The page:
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From Financial Supervision to Morality Construction

Pierre Sel

China's Social Credit System is usually presented as an ambitious governance tool, aiming both at economic regulation and "trustworthiness construction". This representation of the system is, however, based on policy narratives that have yet to be studied. This research thus sheds light on their role during the early elaboration process of the social credit system. Drawing on an uncharted collection of academic texts, political speeches, and policy documents, this article shows that academics and policymakers drew on three distinct narratives, each of which buttressed one broad domain of the system. During the 1990s, the first two narratives focused on financial supervision and economic fraud and led to early policy experimentation in the form of credit investigation and early credit archives. Starting in 2001, however, policy advocates anchored the social credit system to Jiang Zemin's idea "to combine rule by law and virtue". This successful bandwagoning introduced a broader notion of trustworthiness to the system, which not only rendered social credit policy more salient to a greater number of people but framed the system as a part of the response to the growing "morality crisis", an omnipresent concern of the late 1990s and early 2000s.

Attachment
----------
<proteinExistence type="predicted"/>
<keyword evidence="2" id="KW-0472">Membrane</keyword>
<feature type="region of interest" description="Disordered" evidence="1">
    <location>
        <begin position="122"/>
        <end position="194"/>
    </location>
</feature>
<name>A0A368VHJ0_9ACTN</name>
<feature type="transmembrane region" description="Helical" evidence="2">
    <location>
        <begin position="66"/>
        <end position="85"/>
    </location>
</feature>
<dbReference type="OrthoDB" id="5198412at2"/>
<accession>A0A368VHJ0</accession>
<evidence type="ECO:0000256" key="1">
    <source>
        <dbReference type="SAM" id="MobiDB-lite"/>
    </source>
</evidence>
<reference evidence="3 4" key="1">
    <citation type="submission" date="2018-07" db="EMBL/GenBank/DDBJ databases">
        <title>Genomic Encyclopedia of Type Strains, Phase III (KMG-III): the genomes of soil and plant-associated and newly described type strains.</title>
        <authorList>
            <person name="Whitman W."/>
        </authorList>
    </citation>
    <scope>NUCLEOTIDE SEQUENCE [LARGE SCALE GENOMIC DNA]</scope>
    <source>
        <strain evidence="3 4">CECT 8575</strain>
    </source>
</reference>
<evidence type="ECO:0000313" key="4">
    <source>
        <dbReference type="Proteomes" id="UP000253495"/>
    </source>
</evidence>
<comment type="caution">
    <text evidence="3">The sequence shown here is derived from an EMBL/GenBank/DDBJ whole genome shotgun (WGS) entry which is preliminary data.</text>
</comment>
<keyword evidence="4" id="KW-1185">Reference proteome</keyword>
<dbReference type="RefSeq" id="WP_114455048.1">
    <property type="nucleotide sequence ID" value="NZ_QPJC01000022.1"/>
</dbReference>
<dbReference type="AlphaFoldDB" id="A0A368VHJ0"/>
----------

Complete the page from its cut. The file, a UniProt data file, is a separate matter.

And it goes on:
Institut für Ostasienwissenschaften
ÖFOS 2012
506005 Forschungspolitik, 506012 Politische Systeme
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